Avant Bard’s Inception Circle for The Good Devil (in spite of himself) was populated by a diverse group of members from both our theatrical family and local artistic community. The conversation–essentially a community brainstorm gathering that examines our upcoming production and supplementary engagement possibilities–inspired a myriad of dramaturgical and community-oriented ideas, from program notes and lobby displays to blog posts and special AfterChats.
One of the most resonant ideas was to contact local non-theatre artists and ask them to respond to the themes of censorship and free expression. I delved into this by first researching artists who have already created work surrounding these ideas, namely those who have partnered with the District’s annual Banned Book Festival. One of the most immediately captivating of these participants was Megan McNitt, who is not only a local visual artist, but also a librarian with a direct interest in access to literature and the arts.
Megan was generous enough to not only provide insight into her experiences as a visual artist, but to actually create works of art specific to our production. Below you will find photographs of these pieces (which look even better in our lobby) as well as her bio and artist statement.
Note: For information on how to purchase one of Megan’s paintings, or a portfolio of her other work, please contact her via her website, http://www.meganmcnittsurfaces.com/.
I am a Washington, D.C.-based visual artist. I use 2-D media to explore the intersections between mass media and the internal world and to celebrate the District’s beautiful neighborhoods and gardens. There is no standard course of professional certification for artists and my life presents no exception to this rule. After studying art history and training to work in libraries the Recession of 2009 left me under-employed yet with an abundance of free time and nervous energy that I channeled into painting & drawing. Two of my grandparents were artists: an illustrator in New York and a potter in Michigan. Forty hours of my week are devoted to the District of Columbia Public Library where I work as a librarian at the Tenleytown branch.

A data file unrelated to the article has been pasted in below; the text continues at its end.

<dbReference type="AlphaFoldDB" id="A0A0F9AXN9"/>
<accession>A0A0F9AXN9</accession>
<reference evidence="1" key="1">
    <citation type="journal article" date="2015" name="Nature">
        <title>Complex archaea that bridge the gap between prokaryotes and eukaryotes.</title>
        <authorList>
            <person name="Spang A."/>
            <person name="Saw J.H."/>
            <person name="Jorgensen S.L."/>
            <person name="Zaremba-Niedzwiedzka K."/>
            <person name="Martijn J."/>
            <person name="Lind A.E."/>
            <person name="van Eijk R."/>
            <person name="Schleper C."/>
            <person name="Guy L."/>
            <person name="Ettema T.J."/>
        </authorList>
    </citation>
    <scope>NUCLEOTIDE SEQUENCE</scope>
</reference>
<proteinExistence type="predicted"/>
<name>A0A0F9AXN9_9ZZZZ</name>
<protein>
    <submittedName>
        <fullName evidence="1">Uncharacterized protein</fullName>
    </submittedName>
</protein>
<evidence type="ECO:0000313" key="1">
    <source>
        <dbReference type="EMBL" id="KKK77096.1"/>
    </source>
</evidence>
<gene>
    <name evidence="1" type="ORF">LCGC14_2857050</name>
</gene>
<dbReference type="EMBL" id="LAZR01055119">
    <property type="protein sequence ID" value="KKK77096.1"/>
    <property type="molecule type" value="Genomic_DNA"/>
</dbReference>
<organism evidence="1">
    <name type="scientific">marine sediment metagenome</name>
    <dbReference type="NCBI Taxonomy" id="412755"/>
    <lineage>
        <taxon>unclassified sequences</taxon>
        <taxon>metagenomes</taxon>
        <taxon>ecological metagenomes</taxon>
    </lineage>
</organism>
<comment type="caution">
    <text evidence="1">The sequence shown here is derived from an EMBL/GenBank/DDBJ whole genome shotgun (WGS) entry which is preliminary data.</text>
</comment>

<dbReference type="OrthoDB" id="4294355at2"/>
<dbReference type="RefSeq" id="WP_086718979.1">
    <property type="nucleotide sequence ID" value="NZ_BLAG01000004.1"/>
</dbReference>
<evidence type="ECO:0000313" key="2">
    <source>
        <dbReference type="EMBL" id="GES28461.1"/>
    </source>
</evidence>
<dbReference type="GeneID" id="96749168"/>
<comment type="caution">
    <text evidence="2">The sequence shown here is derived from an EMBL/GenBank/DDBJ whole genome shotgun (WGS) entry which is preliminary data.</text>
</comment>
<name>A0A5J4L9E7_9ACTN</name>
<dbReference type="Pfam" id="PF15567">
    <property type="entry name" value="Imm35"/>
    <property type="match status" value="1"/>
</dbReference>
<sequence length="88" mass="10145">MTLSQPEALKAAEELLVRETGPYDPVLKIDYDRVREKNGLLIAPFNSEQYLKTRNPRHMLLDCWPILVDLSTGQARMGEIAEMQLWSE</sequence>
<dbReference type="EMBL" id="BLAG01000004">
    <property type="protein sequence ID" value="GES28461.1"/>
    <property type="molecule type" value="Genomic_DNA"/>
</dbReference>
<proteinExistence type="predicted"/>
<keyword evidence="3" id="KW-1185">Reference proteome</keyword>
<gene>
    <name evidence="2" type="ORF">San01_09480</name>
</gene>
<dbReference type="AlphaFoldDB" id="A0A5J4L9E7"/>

The pieces I made for the WSC Avant Bard’s production of The Good Devil (In Spite of Himself) are mixed-media: acrylics, print media image transfer, and fiber. I juxtaposed images of democracy such as the American flag and language from the Bill of Rights with contradictory information such as photographs of the Vietnam War and the parental warning for explicit lyrics. The compositions allude to the challenges posed to free speech in today’s society. Many schools, universities, libraries and similar institutions face criticism for airing fact and opinion about science, politics, and human behavior.
As the world becomes mutually intelligible with the proliferation of internet technology, it seems as though world powers rush to control if not censure the public and the press. Even though personal securities and identifying data are extremely important to protect, do governments abuse their reach in the name of protecting citizens? How is it that what begins with a wrist-slap for discussions of sex, of experience, and of belief are misconstrued, used as evidence, and stored as material for profiles? The mind needs to exercise itself in order to know what it can and cannot tolerate. How threatening is that?